Today I felt I should do my job as a journalist by heading for Tahrir Square. I have been here in Cairo for the past four weeks, fighting my own battle at a Cairo hospital to which my wife was referred from Gaza.
At Tahrir Square, demonstrations peaked today with tens of thousands mobilizing after police killed dozens of protesters and injured hundreds more in recent days.
At around 11:30am, I was standing right in front of the huge office building in Tahrir Square, known as Mujama al-Tahrir. There were thousands of young people protesting in the street just next to the building, while hundreds of Egyptian riot police met them with tear gas canisters and rubber-coated steel bullets.
At that moment, I had competing thoughts; on the one hand, my main concern — my reason for being in Cairo — was my wife’s health condition, as I was expecting her medical papers to be completed at any time. And on the other hand, I was thinking of the best angle to cover the mounting demonstrations in Tahrir Square.
An acquaintance of mine from the Cairo-based al-Ahram Center for Strategic and Political Studies suddenly popped out from among the crowd at Tahrir Square. Saniya is a young Egyptian woman whom I have recently gotten to know.
“Hi Ustaz Rami, ezzayak,” how are you, Saniya asked me in Egyptian dialect. I told Saniya that I was there trying to shed light on the first responders treating wounded protesters, and those who bring in food and drink to them and the others who seem to be keen to protect the 25 January revolution.
“Mr. Rami, I am here to bring in some medicines from nearby pharmacies to help treat on the spot those who inhale tear gas. I have heard that the gas is poisoned and that’s what some local newspapers have suggested as well. Have you heard about this Ustaz Rami?” asked Saniya.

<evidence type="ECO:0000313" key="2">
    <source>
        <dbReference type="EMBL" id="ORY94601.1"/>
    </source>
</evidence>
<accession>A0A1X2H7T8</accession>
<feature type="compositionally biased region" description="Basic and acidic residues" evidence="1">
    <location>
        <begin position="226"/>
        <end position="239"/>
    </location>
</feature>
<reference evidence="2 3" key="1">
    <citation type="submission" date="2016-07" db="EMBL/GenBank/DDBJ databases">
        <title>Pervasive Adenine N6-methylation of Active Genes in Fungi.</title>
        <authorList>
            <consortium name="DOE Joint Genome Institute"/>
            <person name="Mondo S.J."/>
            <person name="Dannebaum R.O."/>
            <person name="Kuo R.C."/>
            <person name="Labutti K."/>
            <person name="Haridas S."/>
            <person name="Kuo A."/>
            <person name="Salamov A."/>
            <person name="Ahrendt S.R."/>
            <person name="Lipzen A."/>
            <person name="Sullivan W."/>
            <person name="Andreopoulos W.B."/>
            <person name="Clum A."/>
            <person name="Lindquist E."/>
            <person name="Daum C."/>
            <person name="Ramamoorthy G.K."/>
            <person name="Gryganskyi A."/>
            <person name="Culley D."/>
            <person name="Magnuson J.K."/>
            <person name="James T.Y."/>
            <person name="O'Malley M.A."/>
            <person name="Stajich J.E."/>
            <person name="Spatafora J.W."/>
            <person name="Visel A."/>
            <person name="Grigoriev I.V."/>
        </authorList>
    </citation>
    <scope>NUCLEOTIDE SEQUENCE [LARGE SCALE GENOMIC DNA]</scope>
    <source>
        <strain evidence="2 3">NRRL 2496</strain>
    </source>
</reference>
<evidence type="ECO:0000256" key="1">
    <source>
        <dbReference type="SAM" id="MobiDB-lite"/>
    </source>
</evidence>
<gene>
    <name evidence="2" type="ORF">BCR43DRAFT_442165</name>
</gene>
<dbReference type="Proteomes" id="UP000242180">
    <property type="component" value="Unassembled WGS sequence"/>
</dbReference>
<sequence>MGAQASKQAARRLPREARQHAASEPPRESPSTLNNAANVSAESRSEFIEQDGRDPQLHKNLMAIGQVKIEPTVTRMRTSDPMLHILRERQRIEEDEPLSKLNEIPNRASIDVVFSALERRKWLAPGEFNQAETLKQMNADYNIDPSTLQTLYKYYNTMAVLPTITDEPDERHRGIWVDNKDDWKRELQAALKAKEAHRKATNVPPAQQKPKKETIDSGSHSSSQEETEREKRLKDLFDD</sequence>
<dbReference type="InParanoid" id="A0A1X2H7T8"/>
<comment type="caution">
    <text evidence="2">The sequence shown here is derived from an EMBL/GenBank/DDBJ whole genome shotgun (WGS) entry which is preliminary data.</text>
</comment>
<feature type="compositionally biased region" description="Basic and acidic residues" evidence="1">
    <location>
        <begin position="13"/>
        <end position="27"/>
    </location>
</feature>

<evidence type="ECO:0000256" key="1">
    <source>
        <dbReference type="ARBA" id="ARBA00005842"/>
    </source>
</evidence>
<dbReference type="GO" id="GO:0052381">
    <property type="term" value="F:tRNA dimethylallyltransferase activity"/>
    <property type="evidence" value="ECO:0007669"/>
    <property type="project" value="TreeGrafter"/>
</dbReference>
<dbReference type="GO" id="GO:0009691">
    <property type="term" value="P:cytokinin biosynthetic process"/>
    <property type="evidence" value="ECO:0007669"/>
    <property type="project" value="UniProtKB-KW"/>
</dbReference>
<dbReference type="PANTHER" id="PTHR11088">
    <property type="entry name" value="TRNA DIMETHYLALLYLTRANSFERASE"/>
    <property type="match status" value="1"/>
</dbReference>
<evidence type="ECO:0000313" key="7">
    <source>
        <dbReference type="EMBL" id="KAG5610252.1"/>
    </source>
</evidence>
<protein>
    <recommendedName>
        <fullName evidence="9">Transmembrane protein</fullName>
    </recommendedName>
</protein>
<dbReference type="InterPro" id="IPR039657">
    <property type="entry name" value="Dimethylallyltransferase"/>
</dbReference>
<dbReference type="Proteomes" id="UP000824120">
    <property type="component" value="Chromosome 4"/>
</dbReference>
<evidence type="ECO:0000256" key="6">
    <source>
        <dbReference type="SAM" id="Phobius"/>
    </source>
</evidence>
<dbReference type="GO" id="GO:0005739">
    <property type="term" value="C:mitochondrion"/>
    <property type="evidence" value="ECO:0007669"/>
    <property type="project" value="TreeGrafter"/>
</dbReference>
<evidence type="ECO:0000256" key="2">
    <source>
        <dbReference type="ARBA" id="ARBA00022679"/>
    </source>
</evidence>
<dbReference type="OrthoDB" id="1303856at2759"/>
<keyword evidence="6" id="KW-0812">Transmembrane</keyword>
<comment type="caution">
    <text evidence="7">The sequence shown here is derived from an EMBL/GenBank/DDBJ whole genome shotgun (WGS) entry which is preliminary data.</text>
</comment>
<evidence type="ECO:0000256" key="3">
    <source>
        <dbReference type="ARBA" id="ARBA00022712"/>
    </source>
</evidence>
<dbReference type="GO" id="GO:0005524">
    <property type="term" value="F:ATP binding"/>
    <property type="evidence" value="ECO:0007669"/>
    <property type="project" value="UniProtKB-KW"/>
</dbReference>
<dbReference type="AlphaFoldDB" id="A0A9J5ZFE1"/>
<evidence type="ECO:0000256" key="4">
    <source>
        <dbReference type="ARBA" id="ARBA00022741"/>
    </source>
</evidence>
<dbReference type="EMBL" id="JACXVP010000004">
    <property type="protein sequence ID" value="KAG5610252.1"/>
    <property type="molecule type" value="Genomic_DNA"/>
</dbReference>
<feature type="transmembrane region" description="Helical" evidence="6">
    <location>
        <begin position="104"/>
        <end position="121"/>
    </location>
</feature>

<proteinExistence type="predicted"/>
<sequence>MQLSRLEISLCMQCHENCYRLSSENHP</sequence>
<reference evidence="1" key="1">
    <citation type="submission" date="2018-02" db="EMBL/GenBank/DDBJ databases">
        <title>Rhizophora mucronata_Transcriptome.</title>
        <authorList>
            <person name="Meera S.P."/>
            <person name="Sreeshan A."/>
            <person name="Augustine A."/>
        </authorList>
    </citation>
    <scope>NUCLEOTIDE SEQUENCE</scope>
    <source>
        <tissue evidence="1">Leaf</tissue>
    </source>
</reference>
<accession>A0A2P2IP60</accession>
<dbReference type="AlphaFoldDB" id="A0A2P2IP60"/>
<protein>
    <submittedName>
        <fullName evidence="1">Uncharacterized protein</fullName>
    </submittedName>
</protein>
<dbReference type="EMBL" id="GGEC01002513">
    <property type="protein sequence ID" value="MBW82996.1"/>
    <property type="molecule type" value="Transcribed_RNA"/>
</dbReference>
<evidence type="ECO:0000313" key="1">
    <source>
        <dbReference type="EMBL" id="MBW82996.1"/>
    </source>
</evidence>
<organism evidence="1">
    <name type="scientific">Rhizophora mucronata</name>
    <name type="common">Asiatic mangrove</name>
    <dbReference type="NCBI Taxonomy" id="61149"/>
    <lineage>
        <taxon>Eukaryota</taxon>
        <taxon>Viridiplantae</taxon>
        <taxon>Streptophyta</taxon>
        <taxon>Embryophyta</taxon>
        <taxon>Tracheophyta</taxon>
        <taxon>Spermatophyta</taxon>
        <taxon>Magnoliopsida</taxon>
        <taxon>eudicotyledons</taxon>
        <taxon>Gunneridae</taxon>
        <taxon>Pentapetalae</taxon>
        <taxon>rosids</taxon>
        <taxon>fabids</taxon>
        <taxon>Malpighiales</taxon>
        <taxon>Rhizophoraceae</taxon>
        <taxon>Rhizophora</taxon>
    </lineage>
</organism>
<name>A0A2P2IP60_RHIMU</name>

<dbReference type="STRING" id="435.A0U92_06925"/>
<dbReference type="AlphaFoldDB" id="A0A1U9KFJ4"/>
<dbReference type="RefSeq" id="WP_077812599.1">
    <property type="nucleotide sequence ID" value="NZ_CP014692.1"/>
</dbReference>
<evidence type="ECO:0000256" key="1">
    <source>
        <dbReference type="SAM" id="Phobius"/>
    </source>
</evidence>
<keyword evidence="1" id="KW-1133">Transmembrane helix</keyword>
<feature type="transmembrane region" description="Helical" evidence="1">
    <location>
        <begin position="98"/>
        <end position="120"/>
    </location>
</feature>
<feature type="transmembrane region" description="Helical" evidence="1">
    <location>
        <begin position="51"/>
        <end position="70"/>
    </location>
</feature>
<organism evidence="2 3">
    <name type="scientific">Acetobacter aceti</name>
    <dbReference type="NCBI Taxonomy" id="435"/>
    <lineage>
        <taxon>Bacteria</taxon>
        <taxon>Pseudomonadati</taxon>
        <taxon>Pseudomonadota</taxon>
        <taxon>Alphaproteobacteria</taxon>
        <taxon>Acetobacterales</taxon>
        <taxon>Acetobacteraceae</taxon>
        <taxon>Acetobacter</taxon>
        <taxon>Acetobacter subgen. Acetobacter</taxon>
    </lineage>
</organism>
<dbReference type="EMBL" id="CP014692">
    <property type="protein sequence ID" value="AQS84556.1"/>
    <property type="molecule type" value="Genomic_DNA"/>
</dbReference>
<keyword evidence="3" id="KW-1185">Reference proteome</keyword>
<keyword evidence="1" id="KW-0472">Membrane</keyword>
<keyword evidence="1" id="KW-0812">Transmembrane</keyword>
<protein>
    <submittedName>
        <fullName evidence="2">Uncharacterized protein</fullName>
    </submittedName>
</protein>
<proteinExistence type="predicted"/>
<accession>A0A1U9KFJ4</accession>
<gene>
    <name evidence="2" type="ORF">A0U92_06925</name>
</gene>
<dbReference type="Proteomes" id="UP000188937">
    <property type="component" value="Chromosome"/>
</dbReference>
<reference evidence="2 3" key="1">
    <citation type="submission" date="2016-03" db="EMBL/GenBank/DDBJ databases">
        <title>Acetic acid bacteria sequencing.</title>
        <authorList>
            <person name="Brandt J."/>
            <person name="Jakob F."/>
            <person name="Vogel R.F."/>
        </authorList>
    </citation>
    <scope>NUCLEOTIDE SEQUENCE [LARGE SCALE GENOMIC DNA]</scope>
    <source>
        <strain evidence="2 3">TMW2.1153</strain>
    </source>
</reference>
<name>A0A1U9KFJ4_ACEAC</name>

Saniya and I talked very briefly near the Tahrir Square subway station while some people on motorcycles carried away people suffering from tear gas inhalation.
Suddenly, while we were chatting, my mobile phone rang. It was the doctor who treats my wife at the hospital. She informed me that papers for my wife were now ready and that my wife can start her needed treatment.
Of course, it was welcome news for me and for my wife as we have been waiting so long for her therapy to start. Since the end of July 2011, my wife and I have come to Cairo twice, hoping that she would eventually undergo treatment for a tumor she has long suffered from.
At this moment, my mood changed completely, and while I was talking with Saniya about a possible human interest story about Egyptians like herself who help protect the January revolution, I stopped talking and my attention diverted from Tahrir Square to another battlefield.
Saniya went to sit down on a bench nearby after having excused me, while I hardly said good-bye to her and found my legs taking me straight down to the subway, heading for the nearby Nasser Institute Hospital of Cairo, where I wanted to kick off my — and my wife’s — personal battle that doctors expect will take approximately six weeks, starting Saturday.
Am I strong enough to handle two human struggles — my family’s battle with a disease and that of Egyptians defending the gains of their revolution?
There is a proverb in Arabic that goes “One cannot handle two things at once.”
Rami Almeghari is a journalist and university lecturer based in the Gaza Strip.